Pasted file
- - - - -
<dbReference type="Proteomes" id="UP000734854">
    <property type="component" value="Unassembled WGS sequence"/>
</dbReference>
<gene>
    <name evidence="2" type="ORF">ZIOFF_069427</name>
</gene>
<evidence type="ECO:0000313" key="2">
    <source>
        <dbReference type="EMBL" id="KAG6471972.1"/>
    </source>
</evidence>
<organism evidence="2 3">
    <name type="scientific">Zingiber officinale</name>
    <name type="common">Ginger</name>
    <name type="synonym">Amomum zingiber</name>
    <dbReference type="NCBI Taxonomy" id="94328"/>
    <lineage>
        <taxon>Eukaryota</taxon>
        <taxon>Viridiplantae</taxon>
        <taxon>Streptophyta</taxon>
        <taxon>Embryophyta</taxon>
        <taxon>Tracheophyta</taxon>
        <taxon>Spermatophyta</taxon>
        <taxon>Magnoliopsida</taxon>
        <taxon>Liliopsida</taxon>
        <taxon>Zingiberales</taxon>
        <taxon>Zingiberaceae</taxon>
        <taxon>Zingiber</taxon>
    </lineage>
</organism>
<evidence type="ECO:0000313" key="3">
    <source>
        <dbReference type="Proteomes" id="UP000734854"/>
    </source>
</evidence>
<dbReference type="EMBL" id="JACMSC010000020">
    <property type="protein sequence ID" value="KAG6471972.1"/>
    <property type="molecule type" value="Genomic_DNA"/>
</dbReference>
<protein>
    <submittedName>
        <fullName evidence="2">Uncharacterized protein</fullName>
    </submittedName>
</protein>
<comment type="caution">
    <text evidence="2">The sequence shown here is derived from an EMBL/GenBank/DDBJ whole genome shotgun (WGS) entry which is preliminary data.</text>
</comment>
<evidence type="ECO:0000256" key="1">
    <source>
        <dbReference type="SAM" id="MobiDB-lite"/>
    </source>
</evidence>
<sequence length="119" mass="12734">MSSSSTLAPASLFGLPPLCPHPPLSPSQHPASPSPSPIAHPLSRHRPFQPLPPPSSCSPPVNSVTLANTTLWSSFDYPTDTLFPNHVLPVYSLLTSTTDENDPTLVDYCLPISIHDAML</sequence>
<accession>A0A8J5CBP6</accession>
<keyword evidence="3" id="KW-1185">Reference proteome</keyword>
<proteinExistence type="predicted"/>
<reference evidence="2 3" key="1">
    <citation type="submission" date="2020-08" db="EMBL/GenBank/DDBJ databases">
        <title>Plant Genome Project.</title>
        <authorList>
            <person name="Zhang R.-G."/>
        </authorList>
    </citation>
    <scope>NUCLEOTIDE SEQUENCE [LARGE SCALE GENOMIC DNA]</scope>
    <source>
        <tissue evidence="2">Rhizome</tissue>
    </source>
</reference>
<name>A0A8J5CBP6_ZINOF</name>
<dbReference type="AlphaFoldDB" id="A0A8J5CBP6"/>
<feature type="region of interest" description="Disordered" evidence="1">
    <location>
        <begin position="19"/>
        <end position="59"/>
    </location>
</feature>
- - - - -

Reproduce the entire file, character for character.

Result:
<dbReference type="Proteomes" id="UP000734854">
    <property type="component" value="Unassembled WGS sequence"/>
</dbReference>
<gene>
    <name evidence="2" type="ORF">ZIOFF_069427</name>
</gene>
<evidence type="ECO:0000313" key="2">
    <source>
        <dbReference type="EMBL" id="KAG6471972.1"/>
    </source>
</evidence>
<organism evidence="2 3">
    <name type="scientific">Zingiber officinale</name>
    <name type="common">Ginger</name>
    <name type="synonym">Amomum zingiber</name>
    <dbReference type="NCBI Taxonomy" id="94328"/>
    <lineage>
        <taxon>Eukaryota</taxon>
        <taxon>Viridiplantae</taxon>
        <taxon>Streptophyta</taxon>
        <taxon>Embryophyta</taxon>
        <taxon>Tracheophyta</taxon>
        <taxon>Spermatophyta</taxon>
        <taxon>Magnoliopsida</taxon>
        <taxon>Liliopsida</taxon>
        <taxon>Zingiberales</taxon>
        <taxon>Zingiberaceae</taxon>
        <taxon>Zingiber</taxon>
    </lineage>
</organism>
<evidence type="ECO:0000313" key="3">
    <source>
        <dbReference type="Proteomes" id="UP000734854"/>
    </source>
</evidence>
<dbReference type="EMBL" id="JACMSC010000020">
    <property type="protein sequence ID" value="KAG6471972.1"/>
    <property type="molecule type" value="Genomic_DNA"/>
</dbReference>
<protein>
    <submittedName>
        <fullName evidence="2">Uncharacterized protein</fullName>
    </submittedName>
</protein>
<comment type="caution">
    <text evidence="2">The sequence shown here is derived from an EMBL/GenBank/DDBJ whole genome shotgun (WGS) entry which is preliminary data.</text>
</comment>
<evidence type="ECO:0000256" key="1">
    <source>
        <dbReference type="SAM" id="MobiDB-lite"/>
    </source>
</evidence>
<sequence length="119" mass="12734">MSSSSTLAPASLFGLPPLCPHPPLSPSQHPASPSPSPIAHPLSRHRPFQPLPPPSSCSPPVNSVTLANTTLWSSFDYPTDTLFPNHVLPVYSLLTSTTDENDPTLVDYCLPISIHDAML</sequence>
<accession>A0A8J5CBP6</accession>
<keyword evidence="3" id="KW-1185">Reference proteome</keyword>
<proteinExistence type="predicted"/>
<reference evidence="2 3" key="1">
    <citation type="submission" date="2020-08" db="EMBL/GenBank/DDBJ databases">
        <title>Plant Genome Project.</title>
        <authorList>
            <person name="Zhang R.-G."/>
        </authorList>
    </citation>
    <scope>NUCLEOTIDE SEQUENCE [LARGE SCALE GENOMIC DNA]</scope>
    <source>
        <tissue evidence="2">Rhizome</tissue>
    </source>
</reference>
<name>A0A8J5CBP6_ZINOF</name>
<dbReference type="AlphaFoldDB" id="A0A8J5CBP6"/>
<feature type="region of interest" description="Disordered" evidence="1">
    <location>
        <begin position="19"/>
        <end position="59"/>
    </location>
</feature>